Friday, September 12, 2014

Thursdays at the Giving Tree

Someone recently related a telling statistic to me regarding third culture kids (TCK's--like missionary kids). According to my friend and a study she read, one of the most common traits of missionary kids who succeed is their ability to catch the vision of their parents.
This ricocheted around in my brain as I considered the gap currently left by our homeschooling co-op; several of the students will be attending a local international school this year. The reality is, I wanted to fill that time with some kind of way that my kids could love on people there. Could they have a ministry of their own, and be changed in the process?

But then there's that homeschooling mom reality: I'm the one who drives them to schoolwork, But then there's that homeschooling mom reality: I'm the one who drives them to schoolwork, chores, home responsibilities, music lessons, better behavior. I didn't want to "drive" them to ministry. Plus, I want them to experience more of what ministry ideally is--pouring out from an area of gifting, strength, and passion. I have three boys who I preferred not roll their eyes every week when it was time to go to a local babies' home.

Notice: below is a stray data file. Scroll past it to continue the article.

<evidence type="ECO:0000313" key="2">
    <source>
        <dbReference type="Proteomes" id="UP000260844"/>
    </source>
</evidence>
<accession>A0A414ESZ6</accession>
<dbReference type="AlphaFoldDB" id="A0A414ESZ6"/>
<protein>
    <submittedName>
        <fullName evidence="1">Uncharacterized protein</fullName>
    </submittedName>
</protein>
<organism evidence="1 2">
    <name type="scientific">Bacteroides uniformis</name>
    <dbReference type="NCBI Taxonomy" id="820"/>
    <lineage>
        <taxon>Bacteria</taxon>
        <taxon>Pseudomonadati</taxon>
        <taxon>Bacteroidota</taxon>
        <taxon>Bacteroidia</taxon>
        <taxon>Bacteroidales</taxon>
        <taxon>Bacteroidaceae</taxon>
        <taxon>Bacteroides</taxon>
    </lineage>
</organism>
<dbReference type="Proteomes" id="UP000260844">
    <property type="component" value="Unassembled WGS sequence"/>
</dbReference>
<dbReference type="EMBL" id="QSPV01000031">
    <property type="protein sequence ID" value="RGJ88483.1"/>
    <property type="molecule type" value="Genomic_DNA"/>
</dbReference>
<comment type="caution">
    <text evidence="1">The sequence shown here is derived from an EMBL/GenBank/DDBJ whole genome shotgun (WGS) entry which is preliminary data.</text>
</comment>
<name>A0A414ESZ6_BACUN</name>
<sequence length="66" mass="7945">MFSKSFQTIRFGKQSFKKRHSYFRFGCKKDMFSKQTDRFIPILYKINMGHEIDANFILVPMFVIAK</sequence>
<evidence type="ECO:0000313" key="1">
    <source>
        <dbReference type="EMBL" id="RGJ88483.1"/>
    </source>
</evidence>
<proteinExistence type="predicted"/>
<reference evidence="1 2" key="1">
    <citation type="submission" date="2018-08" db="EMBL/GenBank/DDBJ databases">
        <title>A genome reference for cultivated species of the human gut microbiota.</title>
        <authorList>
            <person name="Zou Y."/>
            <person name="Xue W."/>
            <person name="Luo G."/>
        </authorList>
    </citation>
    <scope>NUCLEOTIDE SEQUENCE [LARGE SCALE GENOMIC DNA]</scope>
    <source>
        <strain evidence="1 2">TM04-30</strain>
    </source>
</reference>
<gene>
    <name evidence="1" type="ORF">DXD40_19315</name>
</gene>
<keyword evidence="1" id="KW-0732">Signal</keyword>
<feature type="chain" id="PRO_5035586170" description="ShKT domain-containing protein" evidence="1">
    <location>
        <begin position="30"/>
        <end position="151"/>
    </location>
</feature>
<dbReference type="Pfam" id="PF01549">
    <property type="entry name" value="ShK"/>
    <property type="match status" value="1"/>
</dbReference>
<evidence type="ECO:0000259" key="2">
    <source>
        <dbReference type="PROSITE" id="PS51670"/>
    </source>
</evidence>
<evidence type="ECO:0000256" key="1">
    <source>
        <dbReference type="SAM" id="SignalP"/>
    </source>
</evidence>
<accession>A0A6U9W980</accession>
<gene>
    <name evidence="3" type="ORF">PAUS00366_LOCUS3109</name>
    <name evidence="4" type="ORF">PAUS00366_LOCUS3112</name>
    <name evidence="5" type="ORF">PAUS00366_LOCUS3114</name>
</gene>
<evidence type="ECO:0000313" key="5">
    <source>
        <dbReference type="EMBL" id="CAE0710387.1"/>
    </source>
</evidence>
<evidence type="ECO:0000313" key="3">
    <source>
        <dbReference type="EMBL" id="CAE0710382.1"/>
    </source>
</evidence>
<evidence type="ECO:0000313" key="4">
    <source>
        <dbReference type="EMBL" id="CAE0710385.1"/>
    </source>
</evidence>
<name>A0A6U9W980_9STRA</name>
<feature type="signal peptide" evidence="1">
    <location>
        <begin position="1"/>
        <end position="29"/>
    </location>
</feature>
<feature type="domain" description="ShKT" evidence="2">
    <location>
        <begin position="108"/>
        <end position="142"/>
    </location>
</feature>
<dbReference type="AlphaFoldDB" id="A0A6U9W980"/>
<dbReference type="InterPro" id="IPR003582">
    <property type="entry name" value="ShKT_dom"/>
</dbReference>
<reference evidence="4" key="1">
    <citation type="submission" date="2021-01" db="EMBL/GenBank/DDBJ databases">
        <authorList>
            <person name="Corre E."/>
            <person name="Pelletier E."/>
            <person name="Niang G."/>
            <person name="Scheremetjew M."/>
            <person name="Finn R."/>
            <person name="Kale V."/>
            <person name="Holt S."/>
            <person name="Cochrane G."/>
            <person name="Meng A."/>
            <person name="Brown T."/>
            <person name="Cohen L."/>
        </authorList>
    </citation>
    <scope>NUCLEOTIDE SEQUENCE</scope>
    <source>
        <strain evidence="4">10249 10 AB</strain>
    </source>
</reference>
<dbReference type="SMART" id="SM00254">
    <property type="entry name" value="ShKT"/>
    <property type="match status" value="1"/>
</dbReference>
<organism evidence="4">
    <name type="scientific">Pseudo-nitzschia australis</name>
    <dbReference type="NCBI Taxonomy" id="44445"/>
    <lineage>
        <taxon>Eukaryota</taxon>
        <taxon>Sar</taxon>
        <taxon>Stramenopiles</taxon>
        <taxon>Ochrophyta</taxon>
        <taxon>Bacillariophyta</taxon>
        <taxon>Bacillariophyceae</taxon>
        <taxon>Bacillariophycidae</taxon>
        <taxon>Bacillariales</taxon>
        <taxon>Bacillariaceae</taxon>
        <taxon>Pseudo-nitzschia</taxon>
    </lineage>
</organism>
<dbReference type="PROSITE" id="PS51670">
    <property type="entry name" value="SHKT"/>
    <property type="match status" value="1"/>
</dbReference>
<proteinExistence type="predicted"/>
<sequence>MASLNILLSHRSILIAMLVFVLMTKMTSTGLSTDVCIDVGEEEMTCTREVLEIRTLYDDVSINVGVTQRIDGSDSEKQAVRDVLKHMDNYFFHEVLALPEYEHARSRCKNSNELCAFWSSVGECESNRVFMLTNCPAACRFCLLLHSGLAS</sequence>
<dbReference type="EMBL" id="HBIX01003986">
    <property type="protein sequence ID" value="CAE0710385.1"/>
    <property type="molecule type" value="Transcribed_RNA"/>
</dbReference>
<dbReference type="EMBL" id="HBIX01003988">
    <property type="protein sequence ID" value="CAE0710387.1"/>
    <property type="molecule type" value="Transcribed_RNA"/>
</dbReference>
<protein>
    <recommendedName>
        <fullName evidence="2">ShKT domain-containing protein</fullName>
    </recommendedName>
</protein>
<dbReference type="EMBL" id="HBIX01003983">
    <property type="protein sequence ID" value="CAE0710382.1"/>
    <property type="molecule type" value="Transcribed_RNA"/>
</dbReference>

And that's when someone told me about a library where some of our interns volunteer: The Giving Tree. Run by a South Korean missionary who lives on our lane, it's down in a lower-income area that's not far from our house, and offers computer classes, music classes, art classes, a Good News Bible club, and a small room full of children's books. What if my kids, who adored library storytime in the States from the time they were toddlers, could host a storytime for local kids?

So for a little over a month or two, we've trekked down for songs, a story read by each of my oldest kids and translated into Luganda, a simple craft, and playtime. And it's a hit all the way around. I love seeing my kids interact so naturally with children so different from them. And it's great for the village kids to see kids their age read entertaining, vivid stories fluently in English, a second language for the village children, hopefully passing on a love of reading.


And every now and then, we see snippets of why we're here, and how this library is influencing the community--like the little girl singing "You are my All in All" while she colored her picture yesterday. For right now, this is a blessed, exciting fit for all of us. God is doing something great in this community.

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